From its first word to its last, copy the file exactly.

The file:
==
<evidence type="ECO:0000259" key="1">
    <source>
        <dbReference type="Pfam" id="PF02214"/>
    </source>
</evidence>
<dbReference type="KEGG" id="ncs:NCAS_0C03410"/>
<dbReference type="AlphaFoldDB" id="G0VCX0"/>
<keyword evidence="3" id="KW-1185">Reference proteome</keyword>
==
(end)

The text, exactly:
<evidence type="ECO:0000259" key="1">
    <source>
        <dbReference type="Pfam" id="PF02214"/>
    </source>
</evidence>
<dbReference type="KEGG" id="ncs:NCAS_0C03410"/>
<dbReference type="AlphaFoldDB" id="G0VCX0"/>
<keyword evidence="3" id="KW-1185">Reference proteome</keyword>